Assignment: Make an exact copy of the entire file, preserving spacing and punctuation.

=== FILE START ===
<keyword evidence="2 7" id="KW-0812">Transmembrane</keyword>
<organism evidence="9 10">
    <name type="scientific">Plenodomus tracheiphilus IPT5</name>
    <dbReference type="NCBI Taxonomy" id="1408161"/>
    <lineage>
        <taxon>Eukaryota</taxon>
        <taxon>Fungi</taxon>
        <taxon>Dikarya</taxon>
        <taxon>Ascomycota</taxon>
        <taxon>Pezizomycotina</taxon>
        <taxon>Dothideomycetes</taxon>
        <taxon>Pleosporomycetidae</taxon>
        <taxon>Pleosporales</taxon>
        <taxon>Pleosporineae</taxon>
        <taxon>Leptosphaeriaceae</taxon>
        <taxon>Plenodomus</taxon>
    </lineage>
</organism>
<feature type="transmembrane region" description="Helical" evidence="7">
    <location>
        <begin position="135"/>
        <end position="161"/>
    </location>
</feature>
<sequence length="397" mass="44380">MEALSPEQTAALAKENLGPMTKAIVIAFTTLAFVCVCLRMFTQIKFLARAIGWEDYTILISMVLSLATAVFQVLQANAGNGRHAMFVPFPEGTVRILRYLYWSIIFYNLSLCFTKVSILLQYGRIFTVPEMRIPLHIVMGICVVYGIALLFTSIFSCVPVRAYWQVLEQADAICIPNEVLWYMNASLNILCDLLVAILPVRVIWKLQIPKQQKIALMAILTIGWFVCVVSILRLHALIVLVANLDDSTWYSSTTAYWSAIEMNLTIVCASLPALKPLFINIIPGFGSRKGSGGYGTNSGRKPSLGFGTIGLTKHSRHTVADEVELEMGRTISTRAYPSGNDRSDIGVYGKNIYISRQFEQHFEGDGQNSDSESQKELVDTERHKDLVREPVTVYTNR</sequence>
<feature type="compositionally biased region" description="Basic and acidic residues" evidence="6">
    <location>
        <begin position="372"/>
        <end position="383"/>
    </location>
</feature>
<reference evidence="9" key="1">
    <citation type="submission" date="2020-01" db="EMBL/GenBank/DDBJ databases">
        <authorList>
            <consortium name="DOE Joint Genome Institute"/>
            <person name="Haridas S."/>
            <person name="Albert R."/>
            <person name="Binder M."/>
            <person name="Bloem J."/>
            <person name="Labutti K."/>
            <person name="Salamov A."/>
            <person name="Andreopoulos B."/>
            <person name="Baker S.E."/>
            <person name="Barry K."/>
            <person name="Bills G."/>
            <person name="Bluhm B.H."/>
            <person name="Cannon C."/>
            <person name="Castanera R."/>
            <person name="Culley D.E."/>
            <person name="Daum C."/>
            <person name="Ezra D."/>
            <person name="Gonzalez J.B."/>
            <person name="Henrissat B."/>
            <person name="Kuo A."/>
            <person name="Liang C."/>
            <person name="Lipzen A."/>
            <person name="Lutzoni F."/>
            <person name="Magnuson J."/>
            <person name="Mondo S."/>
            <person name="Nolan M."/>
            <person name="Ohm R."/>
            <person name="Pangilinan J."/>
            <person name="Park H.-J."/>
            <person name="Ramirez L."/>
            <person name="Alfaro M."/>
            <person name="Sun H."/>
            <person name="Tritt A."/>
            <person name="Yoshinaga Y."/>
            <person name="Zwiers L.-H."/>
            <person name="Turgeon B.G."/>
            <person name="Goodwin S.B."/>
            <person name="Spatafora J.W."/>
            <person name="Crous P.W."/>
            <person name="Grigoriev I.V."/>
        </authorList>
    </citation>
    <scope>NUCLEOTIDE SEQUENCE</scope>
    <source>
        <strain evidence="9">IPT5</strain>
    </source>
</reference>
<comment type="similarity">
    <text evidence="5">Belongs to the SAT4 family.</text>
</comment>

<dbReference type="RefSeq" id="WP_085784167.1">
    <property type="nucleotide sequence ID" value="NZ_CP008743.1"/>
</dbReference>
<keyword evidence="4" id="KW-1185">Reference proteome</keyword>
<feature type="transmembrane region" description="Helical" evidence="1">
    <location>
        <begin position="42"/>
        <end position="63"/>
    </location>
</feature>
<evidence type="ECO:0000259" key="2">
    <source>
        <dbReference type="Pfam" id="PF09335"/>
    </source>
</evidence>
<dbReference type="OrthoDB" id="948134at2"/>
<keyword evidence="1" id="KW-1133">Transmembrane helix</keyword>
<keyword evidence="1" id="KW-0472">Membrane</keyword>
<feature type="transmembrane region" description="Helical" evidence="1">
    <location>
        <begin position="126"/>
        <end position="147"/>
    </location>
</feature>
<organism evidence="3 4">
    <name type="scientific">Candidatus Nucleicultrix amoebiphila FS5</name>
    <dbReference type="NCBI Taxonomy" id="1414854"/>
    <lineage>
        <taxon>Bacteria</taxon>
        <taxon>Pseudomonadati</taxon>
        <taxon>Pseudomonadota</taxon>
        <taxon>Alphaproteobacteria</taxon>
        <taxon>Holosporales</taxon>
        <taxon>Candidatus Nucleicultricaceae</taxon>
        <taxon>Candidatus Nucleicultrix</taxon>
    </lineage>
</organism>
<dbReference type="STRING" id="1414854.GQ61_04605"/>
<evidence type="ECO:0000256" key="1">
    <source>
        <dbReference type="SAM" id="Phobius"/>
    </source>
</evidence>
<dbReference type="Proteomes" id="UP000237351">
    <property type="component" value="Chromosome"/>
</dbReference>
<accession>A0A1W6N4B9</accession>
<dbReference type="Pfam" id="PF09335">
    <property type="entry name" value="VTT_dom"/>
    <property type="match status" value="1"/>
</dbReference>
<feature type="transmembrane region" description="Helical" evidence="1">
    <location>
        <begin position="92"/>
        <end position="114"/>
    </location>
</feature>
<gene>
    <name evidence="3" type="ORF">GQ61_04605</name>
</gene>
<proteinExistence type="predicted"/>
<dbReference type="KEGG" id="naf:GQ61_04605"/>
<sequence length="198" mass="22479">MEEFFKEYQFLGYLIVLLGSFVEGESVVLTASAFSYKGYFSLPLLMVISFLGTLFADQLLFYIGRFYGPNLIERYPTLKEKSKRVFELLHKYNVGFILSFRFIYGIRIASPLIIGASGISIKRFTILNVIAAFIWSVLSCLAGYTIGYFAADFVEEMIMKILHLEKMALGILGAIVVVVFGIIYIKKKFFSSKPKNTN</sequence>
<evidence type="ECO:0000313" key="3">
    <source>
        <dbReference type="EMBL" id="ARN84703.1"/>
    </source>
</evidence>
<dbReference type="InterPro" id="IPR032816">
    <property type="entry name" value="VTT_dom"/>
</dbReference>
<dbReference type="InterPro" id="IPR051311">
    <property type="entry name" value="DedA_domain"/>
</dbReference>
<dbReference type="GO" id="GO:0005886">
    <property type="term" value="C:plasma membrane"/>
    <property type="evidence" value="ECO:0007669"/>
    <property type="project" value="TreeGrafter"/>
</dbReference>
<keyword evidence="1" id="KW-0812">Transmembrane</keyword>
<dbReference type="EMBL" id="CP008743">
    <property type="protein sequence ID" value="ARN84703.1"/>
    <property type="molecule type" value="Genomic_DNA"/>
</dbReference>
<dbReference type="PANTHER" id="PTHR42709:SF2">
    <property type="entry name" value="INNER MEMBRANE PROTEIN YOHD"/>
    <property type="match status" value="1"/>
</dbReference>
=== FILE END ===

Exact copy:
<keyword evidence="2 7" id="KW-0812">Transmembrane</keyword>
<organism evidence="9 10">
    <name type="scientific">Plenodomus tracheiphilus IPT5</name>
    <dbReference type="NCBI Taxonomy" id="1408161"/>
    <lineage>
        <taxon>Eukaryota</taxon>
        <taxon>Fungi</taxon>
        <taxon>Dikarya</taxon>
        <taxon>Ascomycota</taxon>
        <taxon>Pezizomycotina</taxon>
        <taxon>Dothideomycetes</taxon>
        <taxon>Pleosporomycetidae</taxon>
        <taxon>Pleosporales</taxon>
        <taxon>Pleosporineae</taxon>
        <taxon>Leptosphaeriaceae</taxon>
        <taxon>Plenodomus</taxon>
    </lineage>
</organism>
<feature type="transmembrane region" description="Helical" evidence="7">
    <location>
        <begin position="135"/>
        <end position="161"/>
    </location>
</feature>
<sequence length="397" mass="44380">MEALSPEQTAALAKENLGPMTKAIVIAFTTLAFVCVCLRMFTQIKFLARAIGWEDYTILISMVLSLATAVFQVLQANAGNGRHAMFVPFPEGTVRILRYLYWSIIFYNLSLCFTKVSILLQYGRIFTVPEMRIPLHIVMGICVVYGIALLFTSIFSCVPVRAYWQVLEQADAICIPNEVLWYMNASLNILCDLLVAILPVRVIWKLQIPKQQKIALMAILTIGWFVCVVSILRLHALIVLVANLDDSTWYSSTTAYWSAIEMNLTIVCASLPALKPLFINIIPGFGSRKGSGGYGTNSGRKPSLGFGTIGLTKHSRHTVADEVELEMGRTISTRAYPSGNDRSDIGVYGKNIYISRQFEQHFEGDGQNSDSESQKELVDTERHKDLVREPVTVYTNR</sequence>
<feature type="compositionally biased region" description="Basic and acidic residues" evidence="6">
    <location>
        <begin position="372"/>
        <end position="383"/>
    </location>
</feature>
<reference evidence="9" key="1">
    <citation type="submission" date="2020-01" db="EMBL/GenBank/DDBJ databases">
        <authorList>
            <consortium name="DOE Joint Genome Institute"/>
            <person name="Haridas S."/>
            <person name="Albert R."/>
            <person name="Binder M."/>
            <person name="Bloem J."/>
            <person name="Labutti K."/>
            <person name="Salamov A."/>
            <person name="Andreopoulos B."/>
            <person name="Baker S.E."/>
            <person name="Barry K."/>
            <person name="Bills G."/>
            <person name="Bluhm B.H."/>
            <person name="Cannon C."/>
            <person name="Castanera R."/>
            <person name="Culley D.E."/>
            <person name="Daum C."/>
            <person name="Ezra D."/>
            <person name="Gonzalez J.B."/>
            <person name="Henrissat B."/>
            <person name="Kuo A."/>
            <person name="Liang C."/>
            <person name="Lipzen A."/>
            <person name="Lutzoni F."/>
            <person name="Magnuson J."/>
            <person name="Mondo S."/>
            <person name="Nolan M."/>
            <person name="Ohm R."/>
            <person name="Pangilinan J."/>
            <person name="Park H.-J."/>
            <person name="Ramirez L."/>
            <person name="Alfaro M."/>
            <person name="Sun H."/>
            <person name="Tritt A."/>
            <person name="Yoshinaga Y."/>
            <person name="Zwiers L.-H."/>
            <person name="Turgeon B.G."/>
            <person name="Goodwin S.B."/>
            <person name="Spatafora J.W."/>
            <person name="Crous P.W."/>
            <person name="Grigoriev I.V."/>
        </authorList>
    </citation>
    <scope>NUCLEOTIDE SEQUENCE</scope>
    <source>
        <strain evidence="9">IPT5</strain>
    </source>
</reference>
<comment type="similarity">
    <text evidence="5">Belongs to the SAT4 family.</text>
</comment>

<dbReference type="RefSeq" id="WP_085784167.1">
    <property type="nucleotide sequence ID" value="NZ_CP008743.1"/>
</dbReference>
<keyword evidence="4" id="KW-1185">Reference proteome</keyword>
<feature type="transmembrane region" description="Helical" evidence="1">
    <location>
        <begin position="42"/>
        <end position="63"/>
    </location>
</feature>
<evidence type="ECO:0000259" key="2">
    <source>
        <dbReference type="Pfam" id="PF09335"/>
    </source>
</evidence>
<dbReference type="OrthoDB" id="948134at2"/>
<keyword evidence="1" id="KW-1133">Transmembrane helix</keyword>
<keyword evidence="1" id="KW-0472">Membrane</keyword>
<feature type="transmembrane region" description="Helical" evidence="1">
    <location>
        <begin position="126"/>
        <end position="147"/>
    </location>
</feature>
<organism evidence="3 4">
    <name type="scientific">Candidatus Nucleicultrix amoebiphila FS5</name>
    <dbReference type="NCBI Taxonomy" id="1414854"/>
    <lineage>
        <taxon>Bacteria</taxon>
        <taxon>Pseudomonadati</taxon>
        <taxon>Pseudomonadota</taxon>
        <taxon>Alphaproteobacteria</taxon>
        <taxon>Holosporales</taxon>
        <taxon>Candidatus Nucleicultricaceae</taxon>
        <taxon>Candidatus Nucleicultrix</taxon>
    </lineage>
</organism>
<dbReference type="STRING" id="1414854.GQ61_04605"/>
<evidence type="ECO:0000256" key="1">
    <source>
        <dbReference type="SAM" id="Phobius"/>
    </source>
</evidence>
<dbReference type="Proteomes" id="UP000237351">
    <property type="component" value="Chromosome"/>
</dbReference>
<accession>A0A1W6N4B9</accession>
<dbReference type="Pfam" id="PF09335">
    <property type="entry name" value="VTT_dom"/>
    <property type="match status" value="1"/>
</dbReference>
<feature type="transmembrane region" description="Helical" evidence="1">
    <location>
        <begin position="92"/>
        <end position="114"/>
    </location>
</feature>
<gene>
    <name evidence="3" type="ORF">GQ61_04605</name>
</gene>
<proteinExistence type="predicted"/>
<dbReference type="KEGG" id="naf:GQ61_04605"/>
<sequence length="198" mass="22479">MEEFFKEYQFLGYLIVLLGSFVEGESVVLTASAFSYKGYFSLPLLMVISFLGTLFADQLLFYIGRFYGPNLIERYPTLKEKSKRVFELLHKYNVGFILSFRFIYGIRIASPLIIGASGISIKRFTILNVIAAFIWSVLSCLAGYTIGYFAADFVEEMIMKILHLEKMALGILGAIVVVVFGIIYIKKKFFSSKPKNTN</sequence>
<evidence type="ECO:0000313" key="3">
    <source>
        <dbReference type="EMBL" id="ARN84703.1"/>
    </source>
</evidence>
<dbReference type="InterPro" id="IPR032816">
    <property type="entry name" value="VTT_dom"/>
</dbReference>
<dbReference type="InterPro" id="IPR051311">
    <property type="entry name" value="DedA_domain"/>
</dbReference>
<dbReference type="GO" id="GO:0005886">
    <property type="term" value="C:plasma membrane"/>
    <property type="evidence" value="ECO:0007669"/>
    <property type="project" value="TreeGrafter"/>
</dbReference>
<keyword evidence="1" id="KW-0812">Transmembrane</keyword>
<dbReference type="EMBL" id="CP008743">
    <property type="protein sequence ID" value="ARN84703.1"/>
    <property type="molecule type" value="Genomic_DNA"/>
</dbReference>
<dbReference type="PANTHER" id="PTHR42709:SF2">
    <property type="entry name" value="INNER MEMBRANE PROTEIN YOHD"/>
    <property type="match status" value="1"/>
</dbReference>